Tourism body defends promotion

Tourism Waitaki’s new winter marketing campaign is not hitting the spot for a lot of locals, but general manager Margaret Munro says the organisation is proud of its promotion of the district.

The 16-week marketing campaign, dubbing the Waitaki district "The Sweet Spot of New Zealand", was launched last month. It includes an 11-episode series of videos following a group of characters finding their individual "sweet spots" across the Waitaki district.

New Zealand comedian Tom Sainsbury stars in one episode, while another episode follows a scientist searching for the formula that will uncover the sweetest spot in New Zealand.

The most recent episode features a social media influencer named Kandy, who is visiting the Elephant Rocks.

It prompted a decidedly mixed reaction online, criticised for the mispronunciation of "Waitaki" and for featuring a man who follows Kandy, and watches her from behind a rock at the remote location.

It has since been deleted from Tourism Waitaki’s social media channels.

Mrs Munro said Tourism Waitaki wanted to own the "quirky culture" of Waitaki, and draw curiosity and a desire to learn more about the district.

The "villain" character in the deleted episode was a nod to a future video, but the two story lines did not come across as Tourism Waitaki wanted, Mrs Munro said.

She said the correct pronunciation of Waitaki and other townships in the district would be a "focus in the future", but the Sweet Spot campaign was produced "as locals interact with each other in the district from day to day".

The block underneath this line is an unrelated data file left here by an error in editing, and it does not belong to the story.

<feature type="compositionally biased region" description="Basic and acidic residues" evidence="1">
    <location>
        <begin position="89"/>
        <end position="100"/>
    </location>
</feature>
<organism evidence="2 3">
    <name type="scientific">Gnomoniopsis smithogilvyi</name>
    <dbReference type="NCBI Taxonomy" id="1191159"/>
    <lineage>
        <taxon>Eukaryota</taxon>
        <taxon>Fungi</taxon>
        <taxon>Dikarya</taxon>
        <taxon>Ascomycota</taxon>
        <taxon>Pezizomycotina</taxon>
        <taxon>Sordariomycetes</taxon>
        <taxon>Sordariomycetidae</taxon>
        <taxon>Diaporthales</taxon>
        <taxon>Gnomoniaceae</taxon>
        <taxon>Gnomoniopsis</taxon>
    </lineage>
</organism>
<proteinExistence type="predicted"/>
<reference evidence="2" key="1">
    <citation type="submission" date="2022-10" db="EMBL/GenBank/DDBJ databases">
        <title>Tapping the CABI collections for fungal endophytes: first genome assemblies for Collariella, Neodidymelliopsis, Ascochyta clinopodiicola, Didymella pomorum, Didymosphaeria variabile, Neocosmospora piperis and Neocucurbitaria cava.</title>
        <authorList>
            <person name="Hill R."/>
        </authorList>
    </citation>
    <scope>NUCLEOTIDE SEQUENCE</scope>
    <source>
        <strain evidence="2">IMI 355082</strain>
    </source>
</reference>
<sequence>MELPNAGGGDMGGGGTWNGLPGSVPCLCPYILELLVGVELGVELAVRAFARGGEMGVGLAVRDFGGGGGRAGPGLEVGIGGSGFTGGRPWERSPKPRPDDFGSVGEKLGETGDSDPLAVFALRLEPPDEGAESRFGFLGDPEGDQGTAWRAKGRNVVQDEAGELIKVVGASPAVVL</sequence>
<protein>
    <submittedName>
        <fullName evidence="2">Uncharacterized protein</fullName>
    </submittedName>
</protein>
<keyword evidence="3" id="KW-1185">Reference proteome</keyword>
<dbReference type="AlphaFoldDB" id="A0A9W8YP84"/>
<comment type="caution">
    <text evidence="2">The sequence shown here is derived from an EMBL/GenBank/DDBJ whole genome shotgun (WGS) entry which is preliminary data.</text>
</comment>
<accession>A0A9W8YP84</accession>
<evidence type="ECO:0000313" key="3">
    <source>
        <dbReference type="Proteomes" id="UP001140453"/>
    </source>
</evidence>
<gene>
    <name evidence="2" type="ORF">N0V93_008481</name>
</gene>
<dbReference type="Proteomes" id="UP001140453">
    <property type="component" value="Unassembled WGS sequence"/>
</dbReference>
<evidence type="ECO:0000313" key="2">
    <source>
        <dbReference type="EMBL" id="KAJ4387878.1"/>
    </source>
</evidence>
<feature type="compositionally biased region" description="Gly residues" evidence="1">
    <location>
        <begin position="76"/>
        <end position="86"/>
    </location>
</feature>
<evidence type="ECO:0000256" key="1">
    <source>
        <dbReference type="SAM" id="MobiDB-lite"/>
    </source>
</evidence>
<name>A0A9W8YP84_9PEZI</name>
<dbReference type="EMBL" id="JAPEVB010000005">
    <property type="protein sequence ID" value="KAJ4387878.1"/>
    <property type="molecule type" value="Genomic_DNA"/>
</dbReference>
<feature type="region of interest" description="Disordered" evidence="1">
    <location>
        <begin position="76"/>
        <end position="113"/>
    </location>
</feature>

Tom Sainsbury, pictured at River-T Winery, in the Waitaki Valley, stars in one episode of Tourism...
Tom Sainsbury, pictured at River-T Winery, in the Waitaki Valley, stars in one episode of Tourism Waitaki’s ‘‘Sweet Spot of New Zealand’’ campaign. PHOTO: SUPPLIED

Tourism Waitaki received $17,000 for the campaign from the Government’s strategic tourism asset protection programme, and it had so far come under budget.

The videos had been produced in-house, and the locations were chosen to fit the storyline and proximity to each other, she said. All businesses that were full members of Tourism Waitaki would be featured in some way.

One of those businesses, Whitestone Cheese, pulled its involvement after the first episode was released. Managing director Simon Berry said it was an odd and "poorly researched" campaign that did not align with the region’s brand.

People on social media echoed Mr Berry’s comments, describing the campaign as "incredibly cringe-worthy" and "poorly executed".

"I usually want to proudly share stories about Oamaru and Waitaki with friends and family, but good grief, not these. Totally bizarre," one person wrote on Facebook.

Mrs Munro was aware of negative comments but said Tourism Waitaki was proud of what it had produced.

"We respect people have their voice and opinions, but also respect these don’t reflect all people in our communities, either," she said.

Waitaki Mayor Gary Kircher, who features in the first episode of the campaign, thought the concept had "great potential".

The Waitaki District Council did not have an oversight of everything Tourism Waitaki produced, he said.

"They’re in a better position to respond ... than we would be," he said.

He had not seen the most recent episode, nor was he aware it had been taken down.




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